Walt Whitman Quotes

Do I contradict myself? Very well then I contradict myself, (I am large, I contain multitudes).
Walt Whitman (1819-1892), U.S. poet. Song of Myself, sct. 51, Leaves of Grass (1855).
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A glimpse through an interstice caught, Of a crowd of workmen and drivers in a barroom around the stove late of a winter night, and I unremarked seated in a corner, Of a youth who loves me and whom I love, silently approaching and seating himself near, that he may hold me by the hand, A long while amid the noises of coming and going, of drinking and oath and smutty jest, There we two, content, happy in being together, speaking little, perhaps not a word.
Walt Whitman (1819-1892), U.S. poet. A Glimpse (l. 1-6). . . The Complete Poems [Walt Whitman]. Francis Murphy, ed. (1975; repr. 1986) Penguin Books.
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I find no sweeter fat than sticks to my own bones.
Walt Whitman (1819-1892), U.S. poet. Song of Myself, sct. 50, Leaves of Grass (1855).
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O lands! O all so dear to me—what you are (whatever it is), I become part of that, whatever it is.
Walt Whitman (1819-1892), U.S. poet. American Feuillage.
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I believe in the flesh and the appetites, Seeing, hearing, feeling, are miracles, and each part and tag of me is a miracle. Divine am I inside and out, and I make holy whatever I touch or am touch'd from, The scent of these arm-pits aroma finer than prayer, This head more than churches, bibles, and all the creeds.
Walt Whitman (1819-1892), U.S. poet. Song of Myself (Fr. XXIV, l. 522-526). . . The Complete Poems [Walt Whitman]. Francis Murphy, ed. (1975; repr. 1986) Penguin Books.
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Our leading men are not of much account and never have been, but the average of the people is immense, beyond all history. Sometimes I think in all departments, literature and art included, that will be the way our superiority will exhibit itself. We will not have great individuals or great leaders, but a great average bulk, unprecedentedly great.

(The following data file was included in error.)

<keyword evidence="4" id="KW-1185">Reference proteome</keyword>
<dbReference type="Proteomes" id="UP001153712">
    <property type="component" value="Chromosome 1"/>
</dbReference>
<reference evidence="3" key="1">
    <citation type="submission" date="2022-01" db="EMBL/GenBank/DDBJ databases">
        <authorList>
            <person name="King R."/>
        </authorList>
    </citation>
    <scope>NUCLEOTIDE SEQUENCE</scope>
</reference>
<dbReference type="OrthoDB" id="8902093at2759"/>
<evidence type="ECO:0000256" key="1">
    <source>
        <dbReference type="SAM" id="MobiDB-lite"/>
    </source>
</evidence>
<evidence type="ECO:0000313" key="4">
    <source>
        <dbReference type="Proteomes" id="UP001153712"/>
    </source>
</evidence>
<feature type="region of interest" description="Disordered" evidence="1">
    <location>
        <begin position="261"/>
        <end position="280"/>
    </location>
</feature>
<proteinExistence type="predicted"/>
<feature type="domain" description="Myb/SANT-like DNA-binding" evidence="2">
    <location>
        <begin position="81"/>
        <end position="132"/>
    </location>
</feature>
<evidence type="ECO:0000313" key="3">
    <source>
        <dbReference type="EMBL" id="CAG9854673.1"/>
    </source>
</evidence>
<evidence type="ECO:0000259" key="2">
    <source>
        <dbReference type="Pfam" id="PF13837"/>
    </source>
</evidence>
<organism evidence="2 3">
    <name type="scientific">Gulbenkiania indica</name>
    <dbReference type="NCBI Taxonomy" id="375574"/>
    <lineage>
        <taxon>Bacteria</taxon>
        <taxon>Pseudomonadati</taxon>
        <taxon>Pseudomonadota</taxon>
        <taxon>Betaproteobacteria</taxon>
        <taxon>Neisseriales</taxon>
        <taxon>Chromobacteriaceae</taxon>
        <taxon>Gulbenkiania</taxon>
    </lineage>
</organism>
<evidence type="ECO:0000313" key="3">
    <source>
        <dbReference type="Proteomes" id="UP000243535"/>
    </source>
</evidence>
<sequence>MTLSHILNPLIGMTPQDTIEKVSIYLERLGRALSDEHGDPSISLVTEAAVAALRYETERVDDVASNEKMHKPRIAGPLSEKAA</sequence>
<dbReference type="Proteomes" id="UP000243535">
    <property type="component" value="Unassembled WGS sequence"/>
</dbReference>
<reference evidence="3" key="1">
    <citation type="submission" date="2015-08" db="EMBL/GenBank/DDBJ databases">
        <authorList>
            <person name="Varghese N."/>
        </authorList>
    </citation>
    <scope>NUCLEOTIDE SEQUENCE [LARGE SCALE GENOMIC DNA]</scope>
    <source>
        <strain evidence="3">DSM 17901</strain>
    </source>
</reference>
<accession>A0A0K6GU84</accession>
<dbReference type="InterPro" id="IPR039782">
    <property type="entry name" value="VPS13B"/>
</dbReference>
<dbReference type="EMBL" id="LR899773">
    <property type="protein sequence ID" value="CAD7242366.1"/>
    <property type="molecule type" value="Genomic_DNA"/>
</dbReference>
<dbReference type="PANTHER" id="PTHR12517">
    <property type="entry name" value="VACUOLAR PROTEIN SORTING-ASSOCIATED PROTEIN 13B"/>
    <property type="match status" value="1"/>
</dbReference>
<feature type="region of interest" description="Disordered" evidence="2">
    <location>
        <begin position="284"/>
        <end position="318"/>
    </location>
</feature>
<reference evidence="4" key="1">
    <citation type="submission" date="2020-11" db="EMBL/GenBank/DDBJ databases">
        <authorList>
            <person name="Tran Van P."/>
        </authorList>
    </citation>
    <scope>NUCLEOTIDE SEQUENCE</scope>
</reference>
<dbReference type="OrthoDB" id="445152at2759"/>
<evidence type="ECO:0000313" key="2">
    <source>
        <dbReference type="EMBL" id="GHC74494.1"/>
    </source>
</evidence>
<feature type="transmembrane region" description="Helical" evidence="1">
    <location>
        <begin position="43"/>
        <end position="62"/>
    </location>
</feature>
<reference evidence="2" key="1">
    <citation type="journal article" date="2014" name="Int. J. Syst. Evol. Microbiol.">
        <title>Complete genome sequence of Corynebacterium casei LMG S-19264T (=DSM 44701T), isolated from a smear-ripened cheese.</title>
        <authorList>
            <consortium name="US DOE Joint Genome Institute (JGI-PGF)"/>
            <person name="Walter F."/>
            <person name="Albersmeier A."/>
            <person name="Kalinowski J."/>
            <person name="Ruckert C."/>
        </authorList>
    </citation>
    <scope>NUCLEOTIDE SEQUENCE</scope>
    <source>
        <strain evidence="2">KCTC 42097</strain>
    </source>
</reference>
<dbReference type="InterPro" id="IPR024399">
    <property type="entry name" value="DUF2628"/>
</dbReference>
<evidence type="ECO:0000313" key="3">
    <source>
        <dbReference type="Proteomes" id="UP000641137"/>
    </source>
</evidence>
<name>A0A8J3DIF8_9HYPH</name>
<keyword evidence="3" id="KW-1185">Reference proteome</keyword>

Walt Whitman (1819-1892), U.S. poet. "An Interviewer's Item," Specimen Days and Collect (1882).
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I think I could turn and live with animals, they are so placid and self-contained,
Walt Whitman (1819-1892), U.S. poet. Song of Myself (Fr. XXVIII, l. 637-641). . . The Complete Poems [Walt Whitman]. Francis Murphy, ed. (1975; repr. 1986) Penguin Books.
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It launch'd forth filament, filament, filament, out of itself, Ever unreeling them, ever tirelessly speeding them. And you O my soul where you stand, Surrounded, detached, in measureless oceans of space, Ceaselessly musing, venturing, throwing, seeking the spheres to connect them, Till the bridge you will need be form'd, till the ductile anchor hold, Till the gossamer thread you fling catch somewhere, O, my soul.
Walt Whitman (1819-1892), U.S. poet. A Noiseless Patient Spider (l. 1). . . The Complete Poems [Walt Whitman]. Francis Murphy, ed. (1975; repr. 1986) Penguin Books.
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And whoever walks a furlong without sympathy walks to his own funeral drest in his shroud.
Walt Whitman (1819-1892), U.S. poet. "Song of Myself," sct. 48, Leaves of Grass (1855).
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A noiseless patient spider,
Walt Whitman (1819-1892), U.S. poet. A Noiseless Patient Spider (l. 1). . . The Complete Poems [Walt Whitman]. Francis Murphy, ed. (1975; repr. 1986) Penguin Books.
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